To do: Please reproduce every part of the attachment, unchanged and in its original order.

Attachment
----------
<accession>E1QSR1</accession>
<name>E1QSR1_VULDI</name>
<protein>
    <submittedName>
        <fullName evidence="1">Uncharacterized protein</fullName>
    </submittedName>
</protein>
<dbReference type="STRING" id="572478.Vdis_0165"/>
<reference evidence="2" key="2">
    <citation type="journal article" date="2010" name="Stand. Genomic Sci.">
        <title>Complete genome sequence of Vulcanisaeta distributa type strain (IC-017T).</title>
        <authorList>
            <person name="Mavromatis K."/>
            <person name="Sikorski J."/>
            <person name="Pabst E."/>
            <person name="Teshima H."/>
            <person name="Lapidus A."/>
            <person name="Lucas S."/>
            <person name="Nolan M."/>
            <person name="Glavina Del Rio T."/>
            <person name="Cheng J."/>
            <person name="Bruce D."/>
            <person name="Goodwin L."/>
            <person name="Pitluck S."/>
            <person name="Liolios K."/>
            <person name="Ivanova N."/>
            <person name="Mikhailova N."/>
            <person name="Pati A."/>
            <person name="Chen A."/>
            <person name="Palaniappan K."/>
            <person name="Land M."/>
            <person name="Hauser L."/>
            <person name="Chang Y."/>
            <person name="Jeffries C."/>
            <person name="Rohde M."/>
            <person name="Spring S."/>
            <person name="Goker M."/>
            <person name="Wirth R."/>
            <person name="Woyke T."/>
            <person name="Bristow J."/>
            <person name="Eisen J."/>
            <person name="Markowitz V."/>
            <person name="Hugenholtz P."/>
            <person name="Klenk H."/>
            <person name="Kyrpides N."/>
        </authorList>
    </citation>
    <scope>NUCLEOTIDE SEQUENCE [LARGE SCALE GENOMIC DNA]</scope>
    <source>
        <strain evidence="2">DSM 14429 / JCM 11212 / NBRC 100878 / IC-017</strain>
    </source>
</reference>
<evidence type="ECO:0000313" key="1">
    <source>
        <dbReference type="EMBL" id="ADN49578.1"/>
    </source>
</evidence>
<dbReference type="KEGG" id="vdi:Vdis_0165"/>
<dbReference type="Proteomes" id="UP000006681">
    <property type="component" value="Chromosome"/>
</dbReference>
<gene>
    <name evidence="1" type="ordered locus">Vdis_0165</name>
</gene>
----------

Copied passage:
<accession>E1QSR1</accession>
<name>E1QSR1_VULDI</name>
<protein>
    <submittedName>
        <fullName evidence="1">Uncharacterized protein</fullName>
    </submittedName>
</protein>
<dbReference type="STRING" id="572478.Vdis_0165"/>
<reference evidence="2" key="2">
    <citation type="journal article" date="2010" name="Stand. Genomic Sci.">
        <title>Complete genome sequence of Vulcanisaeta distributa type strain (IC-017T).</title>
        <authorList>
            <person name="Mavromatis K."/>
            <person name="Sikorski J."/>
            <person name="Pabst E."/>
            <person name="Teshima H."/>
            <person name="Lapidus A."/>
            <person name="Lucas S."/>
            <person name="Nolan M."/>
            <person name="Glavina Del Rio T."/>
            <person name="Cheng J."/>
            <person name="Bruce D."/>
            <person name="Goodwin L."/>
            <person name="Pitluck S."/>
            <person name="Liolios K."/>
            <person name="Ivanova N."/>
            <person name="Mikhailova N."/>
            <person name="Pati A."/>
            <person name="Chen A."/>
            <person name="Palaniappan K."/>
            <person name="Land M."/>
            <person name="Hauser L."/>
            <person name="Chang Y."/>
            <person name="Jeffries C."/>
            <person name="Rohde M."/>
            <person name="Spring S."/>
            <person name="Goker M."/>
            <person name="Wirth R."/>
            <person name="Woyke T."/>
            <person name="Bristow J."/>
            <person name="Eisen J."/>
            <person name="Markowitz V."/>
            <person name="Hugenholtz P."/>
            <person name="Klenk H."/>
            <person name="Kyrpides N."/>
        </authorList>
    </citation>
    <scope>NUCLEOTIDE SEQUENCE [LARGE SCALE GENOMIC DNA]</scope>
    <source>
        <strain evidence="2">DSM 14429 / JCM 11212 / NBRC 100878 / IC-017</strain>
    </source>
</reference>
<evidence type="ECO:0000313" key="1">
    <source>
        <dbReference type="EMBL" id="ADN49578.1"/>
    </source>
</evidence>
<dbReference type="KEGG" id="vdi:Vdis_0165"/>
<dbReference type="Proteomes" id="UP000006681">
    <property type="component" value="Chromosome"/>
</dbReference>
<gene>
    <name evidence="1" type="ordered locus">Vdis_0165</name>
</gene>